Nourishing Hearts

AAT and Montessori Approach for Dementia

Living in Long Term Care

Julie Casey MSW, RSW

Wellness Care Farm

The Montessori Approach for Dementia

The Montessori approach for dementia care is based on the educational philosophies of childhood educator Dr. Maria Montessori. Dr. Cameron Camp discovered that Dr. Montessori’s philosophies and principles could be effectively adapted as an approach for dementia care.

Declarative vs. Procedural Memory

It is important to understand the type of memory that remains with a person’s dementia. Procedural memory includes how to eat, how to dress, or reading. Declarative memory includes family names, how to get to the grocery store, events.  The memory that dementia targets must be addressed in a supportive environment.

Montessori Principles for Dementia

  • The environment is tailored to the person’s unique needs.  
  • Persons with dementia maintain or learn a skill with repetition.  
  • Demonstrate each activity to ensure the person understands what he/she is expected to do.  
  • Activities should enable individuals to be as independent as possible.  
  • People need high self- esteem and the chance to make meaningful contributions to their community.


Putting the Montessori Method into Practice

The Montessori approach focuses on re-discovering and supporting the person behind the dementia. Activities with meaning and purpose are put back into people’s lives, based on their needs, interests, skills and abilities. People with dementia often feel they are always being told what to. They are adults and often do not need to be told, but they do want to be needed and feel useful. Montessori methods help reduce and prevent challenging behaviours associated with dementia. Boredom and loneliness are reduced through activities that embrace roles, routines, and improve self-esteem. When the person isn’t capable of “remembering” important information, the cues should be available in his/her environment. When adopting a montessori approach the first step is to get to know your resident – their history, family, interests, abilities, and activities that help, maintain or improve physical function. What are their strengths?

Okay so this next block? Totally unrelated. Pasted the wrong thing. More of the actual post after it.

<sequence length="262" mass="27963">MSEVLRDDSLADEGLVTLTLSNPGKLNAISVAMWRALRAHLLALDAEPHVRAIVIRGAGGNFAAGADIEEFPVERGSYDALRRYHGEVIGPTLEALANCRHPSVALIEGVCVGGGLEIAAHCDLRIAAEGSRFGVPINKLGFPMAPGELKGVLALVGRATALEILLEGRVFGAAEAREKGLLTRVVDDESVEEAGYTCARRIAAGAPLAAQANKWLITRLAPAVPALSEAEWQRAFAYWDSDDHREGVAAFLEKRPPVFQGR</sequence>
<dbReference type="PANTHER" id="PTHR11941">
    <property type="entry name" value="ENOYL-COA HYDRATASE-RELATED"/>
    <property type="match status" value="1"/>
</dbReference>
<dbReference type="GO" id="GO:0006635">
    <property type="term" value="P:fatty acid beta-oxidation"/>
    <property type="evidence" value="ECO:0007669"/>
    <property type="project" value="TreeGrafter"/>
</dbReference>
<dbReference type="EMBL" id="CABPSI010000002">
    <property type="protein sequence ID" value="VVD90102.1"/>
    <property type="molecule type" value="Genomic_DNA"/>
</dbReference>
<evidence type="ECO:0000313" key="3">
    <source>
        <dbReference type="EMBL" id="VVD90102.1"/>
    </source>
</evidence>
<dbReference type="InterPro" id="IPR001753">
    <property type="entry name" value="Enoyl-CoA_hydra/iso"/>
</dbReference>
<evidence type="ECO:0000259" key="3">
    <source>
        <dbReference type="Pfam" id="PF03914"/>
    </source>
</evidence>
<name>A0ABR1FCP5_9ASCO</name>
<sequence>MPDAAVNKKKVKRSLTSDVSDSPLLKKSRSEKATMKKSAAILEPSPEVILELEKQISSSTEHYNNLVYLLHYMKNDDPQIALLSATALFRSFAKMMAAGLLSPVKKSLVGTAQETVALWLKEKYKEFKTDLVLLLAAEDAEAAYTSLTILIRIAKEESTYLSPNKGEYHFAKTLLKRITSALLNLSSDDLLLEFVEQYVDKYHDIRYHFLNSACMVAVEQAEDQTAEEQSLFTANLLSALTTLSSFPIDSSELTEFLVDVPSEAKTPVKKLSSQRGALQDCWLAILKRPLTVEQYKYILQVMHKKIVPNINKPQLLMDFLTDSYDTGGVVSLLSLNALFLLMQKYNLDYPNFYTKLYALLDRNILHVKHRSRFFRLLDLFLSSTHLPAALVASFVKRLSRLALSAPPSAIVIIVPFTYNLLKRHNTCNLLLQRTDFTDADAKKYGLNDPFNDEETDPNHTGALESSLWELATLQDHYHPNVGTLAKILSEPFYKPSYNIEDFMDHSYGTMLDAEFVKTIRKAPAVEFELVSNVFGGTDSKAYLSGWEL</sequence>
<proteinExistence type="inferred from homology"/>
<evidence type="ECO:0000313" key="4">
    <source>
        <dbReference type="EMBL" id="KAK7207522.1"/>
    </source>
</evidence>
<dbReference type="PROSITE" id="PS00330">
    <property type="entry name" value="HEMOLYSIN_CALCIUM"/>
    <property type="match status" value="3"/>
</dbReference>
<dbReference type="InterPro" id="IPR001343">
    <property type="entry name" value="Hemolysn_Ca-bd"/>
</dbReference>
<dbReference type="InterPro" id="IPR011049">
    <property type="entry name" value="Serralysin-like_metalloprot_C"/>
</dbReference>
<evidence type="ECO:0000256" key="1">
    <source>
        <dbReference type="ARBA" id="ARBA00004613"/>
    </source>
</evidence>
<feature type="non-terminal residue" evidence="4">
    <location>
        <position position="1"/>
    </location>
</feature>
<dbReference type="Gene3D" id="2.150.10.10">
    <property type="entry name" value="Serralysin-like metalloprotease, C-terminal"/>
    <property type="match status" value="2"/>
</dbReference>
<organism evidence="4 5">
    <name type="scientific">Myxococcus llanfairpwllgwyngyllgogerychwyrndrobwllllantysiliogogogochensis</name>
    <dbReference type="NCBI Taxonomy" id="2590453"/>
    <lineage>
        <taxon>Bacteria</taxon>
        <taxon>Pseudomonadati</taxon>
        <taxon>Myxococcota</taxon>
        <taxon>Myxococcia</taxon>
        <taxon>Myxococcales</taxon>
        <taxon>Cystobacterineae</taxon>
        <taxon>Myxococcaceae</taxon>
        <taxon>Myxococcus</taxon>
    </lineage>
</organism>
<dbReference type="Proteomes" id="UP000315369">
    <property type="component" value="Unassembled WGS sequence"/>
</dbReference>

Hands-on Activities with Animal Assisted Therapy


  • Use a calendar or date book to show the day’s activities instead of repeating or reminding the client of what is happening. Eventually the person will go to the calendar without prompting.  


  • Sort animal collars and leashes by colours, lengths, matching pairs etc.


  • Use photo albums as visual cues for storytelling about past companion pets, animals and farming experiences; this stimulates memory and creating positive feelings.  


  • Fill water buckets and food dishes with an assortment of animal feeds with various textures.


  • Wash animal’s dishes and buckets together. Give the client a towel and they may start to dry the dishes. Repeat by asking for help.  


  • Ask the person to tell you animal stories from their childhood. Write them down and then ask the client to read the stories to a grandchild. This activity is meaningful in creating a family history and helping the person feel needed by his/her family.  


  • Play sorting games with pictures of different animal species and/or breeds. Variations include sorting by colour, garden vegetables and flower seeds, farming tools and equipment.


  • Clean and sort grooming tools.


  • Walking the therapy animals provides exercise to maintain strength, balance, and helps to prevents falls.  


  • Sweep hay and animal feed off pathways and work areas.


  • Combing and cleaning sheared wool.


  • Wrap spun yarn onto spools.


  • Grow a vegetable patch for animal food.



(Adapted from https://www.saintelizabeth.com/getmedia/a1d8aef1-14c3-4fdd-a8d7-9abd065d1782/montessori-approach-for-dementia.pdf.aspx?ext=.pdf)

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